"On 24 April 1949, at 3 miles north of Arrey, New Mexico, (107 degrees 19' W 300 deg 52' N) 4 Navy enlisted men from White Sands Proving Ground (Chief Akers, Davidson, Fitzsimmons and Moorman) and I saw a rapidly moving object while making a pibal wind run. We had released a 350 gram balloon at about 1020 MST and were following it with a standard ML-47 (David White) Theodolite. After the 1030 reading, Davidson took over the theodolite, and Akers and I looked up to find the balloon with naked eye. We thought we had the balloon when we saw a whitish spherical object right along the direction the theodolite 45 degree elevation and 210 degree azimuth) was pointing. The object was drifting east rapidly (5 degrees/sec. as estimated by stopwatch and width of fingers) but we had thought to encounter similar winds on the balloon. When the difference in angle between the theodolite and supposed balloon became apparent, I took over the theodolite and found the true balloon still there, whereupon I abandoned it and picked up the object after it came out of the sun. (The computed bearing of sun was 127 degrees azimuth and elevation 60 degrees). The object was moving too fast to crank the theodolite around, therefore one of the men pointed the theodolite and I looked.

The object was an ellipsoid about 2:1 slenderness ratio, length about .02 degrees subtended angle, and white in color, except for a light yellow of one side as though it were in shadow. I could not get a hard focus on the object due to the speed at which the angles changed. Therefore I saw no good detail at all.

The azimuth angle continued to decrease as the object continued on a north heading, growing smaller in size. At around 20 degrees - 25 degrees Azimuth, the Azimuth held constant and the elevation angle began increasing from the 25 degree minimum to about 29 degrees. The object then apparently disappeared due to distance after a total time of observation of about 60 seconds.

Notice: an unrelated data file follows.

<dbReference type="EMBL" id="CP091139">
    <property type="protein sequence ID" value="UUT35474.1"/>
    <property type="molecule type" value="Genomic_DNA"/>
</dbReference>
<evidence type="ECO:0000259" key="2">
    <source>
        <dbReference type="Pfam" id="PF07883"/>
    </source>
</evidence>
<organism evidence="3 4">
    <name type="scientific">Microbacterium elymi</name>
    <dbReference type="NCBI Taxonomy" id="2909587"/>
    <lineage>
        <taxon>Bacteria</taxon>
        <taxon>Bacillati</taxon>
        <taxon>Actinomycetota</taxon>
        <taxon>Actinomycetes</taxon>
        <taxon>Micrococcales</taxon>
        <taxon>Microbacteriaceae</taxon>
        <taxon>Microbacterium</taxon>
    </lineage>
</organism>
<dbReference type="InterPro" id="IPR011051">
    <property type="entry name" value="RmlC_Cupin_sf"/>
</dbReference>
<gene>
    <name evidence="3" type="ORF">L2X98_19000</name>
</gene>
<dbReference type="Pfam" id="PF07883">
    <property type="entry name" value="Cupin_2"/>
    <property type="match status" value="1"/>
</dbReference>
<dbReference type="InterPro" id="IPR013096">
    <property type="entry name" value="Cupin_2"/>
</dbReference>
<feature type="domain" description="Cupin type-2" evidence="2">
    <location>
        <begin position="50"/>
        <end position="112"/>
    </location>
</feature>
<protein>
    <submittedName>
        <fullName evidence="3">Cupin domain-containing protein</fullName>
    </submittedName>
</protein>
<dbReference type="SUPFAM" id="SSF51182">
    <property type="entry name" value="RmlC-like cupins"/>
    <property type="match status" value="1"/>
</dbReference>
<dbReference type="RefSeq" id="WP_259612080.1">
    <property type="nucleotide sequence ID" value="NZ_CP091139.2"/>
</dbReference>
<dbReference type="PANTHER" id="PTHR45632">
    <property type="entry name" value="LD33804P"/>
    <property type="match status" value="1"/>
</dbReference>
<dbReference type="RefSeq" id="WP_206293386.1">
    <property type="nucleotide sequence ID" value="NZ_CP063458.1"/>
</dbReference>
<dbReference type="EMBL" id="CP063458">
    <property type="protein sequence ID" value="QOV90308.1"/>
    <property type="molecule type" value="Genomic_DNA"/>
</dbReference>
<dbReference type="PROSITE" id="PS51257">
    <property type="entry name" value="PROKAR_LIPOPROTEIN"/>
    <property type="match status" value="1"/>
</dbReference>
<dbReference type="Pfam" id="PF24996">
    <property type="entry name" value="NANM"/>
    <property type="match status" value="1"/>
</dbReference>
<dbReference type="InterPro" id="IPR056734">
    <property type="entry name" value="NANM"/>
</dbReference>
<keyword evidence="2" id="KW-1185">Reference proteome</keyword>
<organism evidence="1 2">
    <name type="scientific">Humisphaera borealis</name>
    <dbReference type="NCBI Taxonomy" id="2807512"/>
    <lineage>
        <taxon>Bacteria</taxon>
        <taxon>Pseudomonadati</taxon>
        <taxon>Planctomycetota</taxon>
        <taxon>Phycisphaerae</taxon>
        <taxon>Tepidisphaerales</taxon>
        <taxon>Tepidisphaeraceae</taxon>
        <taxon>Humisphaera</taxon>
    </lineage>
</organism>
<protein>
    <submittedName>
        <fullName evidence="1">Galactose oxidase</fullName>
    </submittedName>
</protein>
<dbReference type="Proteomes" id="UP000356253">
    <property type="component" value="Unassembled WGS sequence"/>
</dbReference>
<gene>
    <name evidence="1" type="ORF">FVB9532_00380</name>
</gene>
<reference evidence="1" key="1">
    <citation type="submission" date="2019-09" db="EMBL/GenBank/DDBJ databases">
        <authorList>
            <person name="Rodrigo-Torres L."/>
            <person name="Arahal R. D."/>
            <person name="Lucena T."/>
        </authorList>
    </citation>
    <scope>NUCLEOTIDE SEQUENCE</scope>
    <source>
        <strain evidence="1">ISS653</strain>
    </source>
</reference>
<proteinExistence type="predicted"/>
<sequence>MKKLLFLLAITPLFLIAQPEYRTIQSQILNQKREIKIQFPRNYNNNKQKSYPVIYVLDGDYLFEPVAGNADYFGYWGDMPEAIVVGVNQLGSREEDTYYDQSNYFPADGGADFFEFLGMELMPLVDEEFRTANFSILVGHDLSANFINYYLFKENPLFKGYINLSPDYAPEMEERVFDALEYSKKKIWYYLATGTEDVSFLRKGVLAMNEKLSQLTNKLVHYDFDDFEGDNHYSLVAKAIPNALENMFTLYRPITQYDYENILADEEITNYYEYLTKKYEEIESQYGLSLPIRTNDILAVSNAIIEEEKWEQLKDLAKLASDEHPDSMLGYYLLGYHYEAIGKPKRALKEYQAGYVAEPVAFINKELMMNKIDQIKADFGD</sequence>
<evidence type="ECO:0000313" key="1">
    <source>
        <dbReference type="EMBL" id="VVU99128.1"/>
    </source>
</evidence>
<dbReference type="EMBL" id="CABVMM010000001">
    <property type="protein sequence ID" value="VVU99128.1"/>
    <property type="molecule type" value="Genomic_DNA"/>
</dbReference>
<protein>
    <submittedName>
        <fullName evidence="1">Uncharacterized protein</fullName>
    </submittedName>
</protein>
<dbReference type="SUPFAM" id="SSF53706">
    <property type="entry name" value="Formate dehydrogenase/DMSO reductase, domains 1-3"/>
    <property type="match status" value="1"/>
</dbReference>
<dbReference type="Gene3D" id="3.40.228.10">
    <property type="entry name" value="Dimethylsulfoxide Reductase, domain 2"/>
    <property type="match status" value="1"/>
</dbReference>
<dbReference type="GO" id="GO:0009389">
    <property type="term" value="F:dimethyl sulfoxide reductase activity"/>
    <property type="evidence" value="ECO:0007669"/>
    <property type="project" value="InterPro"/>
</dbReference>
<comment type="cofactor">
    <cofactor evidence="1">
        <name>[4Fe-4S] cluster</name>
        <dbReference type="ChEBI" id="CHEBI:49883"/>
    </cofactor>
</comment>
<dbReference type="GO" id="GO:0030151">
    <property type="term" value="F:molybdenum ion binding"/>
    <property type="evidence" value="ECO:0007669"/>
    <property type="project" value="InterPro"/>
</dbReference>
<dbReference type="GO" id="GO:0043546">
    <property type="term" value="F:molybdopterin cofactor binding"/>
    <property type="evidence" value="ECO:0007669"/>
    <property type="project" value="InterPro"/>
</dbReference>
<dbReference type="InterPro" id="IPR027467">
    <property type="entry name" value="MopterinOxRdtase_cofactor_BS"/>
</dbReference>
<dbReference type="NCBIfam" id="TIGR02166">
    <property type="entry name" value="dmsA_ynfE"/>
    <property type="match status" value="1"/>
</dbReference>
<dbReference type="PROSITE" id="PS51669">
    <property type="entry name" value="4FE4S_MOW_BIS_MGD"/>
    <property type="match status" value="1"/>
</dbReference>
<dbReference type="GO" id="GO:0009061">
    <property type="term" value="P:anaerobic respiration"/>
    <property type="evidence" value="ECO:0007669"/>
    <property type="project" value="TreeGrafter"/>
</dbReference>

The object was not a balloon and was some distance away. Assuming escape velocity, a track was figured which put the elevation about the station of about 300,000 feet over the observed period. If this is true, the flight would have probably gone over the White Sands Proving Ground, Holloman Air Force Base and Los Alamos.

We made another pibal wind run 15 minutes later. This balloon burst after an 88 minute flight of 93,000 feet only 13 miles due south of us. Therefore this object could not have been a free balloon moving at such angular speed below 90,000 feet.

Information is desired if this was some new or experimental aircraft or for any explanation whatsoever.

C.B. Moore
General Mills Aeronautical Research
2010 H. Hennepin Avenue
Minneapolis, 13, Minnesota
Geneva 0371 X 385

NOTE:
No clouds in sky, no haze.
No noise, very quite in area
(no cars, planes or other engines running)
No trail, no exhaust visible.
No odor

JayUtah
2011-Oct-09, 07:07 PM
True ,that is right that I am not advocating that the object obderved was of ET origin and I have mentioned that many time.

You may not be, but you refer us to authors who do:


But it seem that the US Air Force in the the early days of the modern UFO era was very shocked by the observation(s) reported by their own qualified personnel to the point they openly discussed the possibility of an -interplanetary origin- to explain the observation.

Again, this method of argumentation is tedious and frustrating. You indirectly advocate an ET explanation, but when we ask you to defend it, you say you're just quoting other people's opinions and explanations to that effect. You cite them as experts, but the things they're talking about are well within the expertise of people here. You don't seem to see how we're able to dispute it on a rational basis with expert understanding.

Strange
2011-Oct-09, 07:10 PM
So ,why Moore who is a specialist made that extrapolation about the altitude of the object based on the data presented there must be a reason ?Is it because he was failing elementary logic ?

So you just believe his "extrapolation" (does that mean "guess?) without thinking about how anyone could possibly come up with these numbers? Here is a clue: they couldn't.

JayUtah
2011-Oct-09, 07:14 PM
Right, if you need to know precisely the altitude...

No, even if you need to know approximately the altitude. Elevation angle does not resolve to altitude at all without some ranging information.

Beyond a couple hundred meters, the human eye cannot estimate distances for objects it cannot identify, unless it can place them in some spatial context. Objects seen in the sky are rarely if ever in an appropriate spatial context. The NTSB protocol to which I have repeatedly alluded contains methods to guide the witness toward establishing a spatial context if one can be found. Here there is no basis for it.


But the point i try to make is this, for example :someone is watching an helicopter in the sky at the same time a commercial jet is flying higher in the sky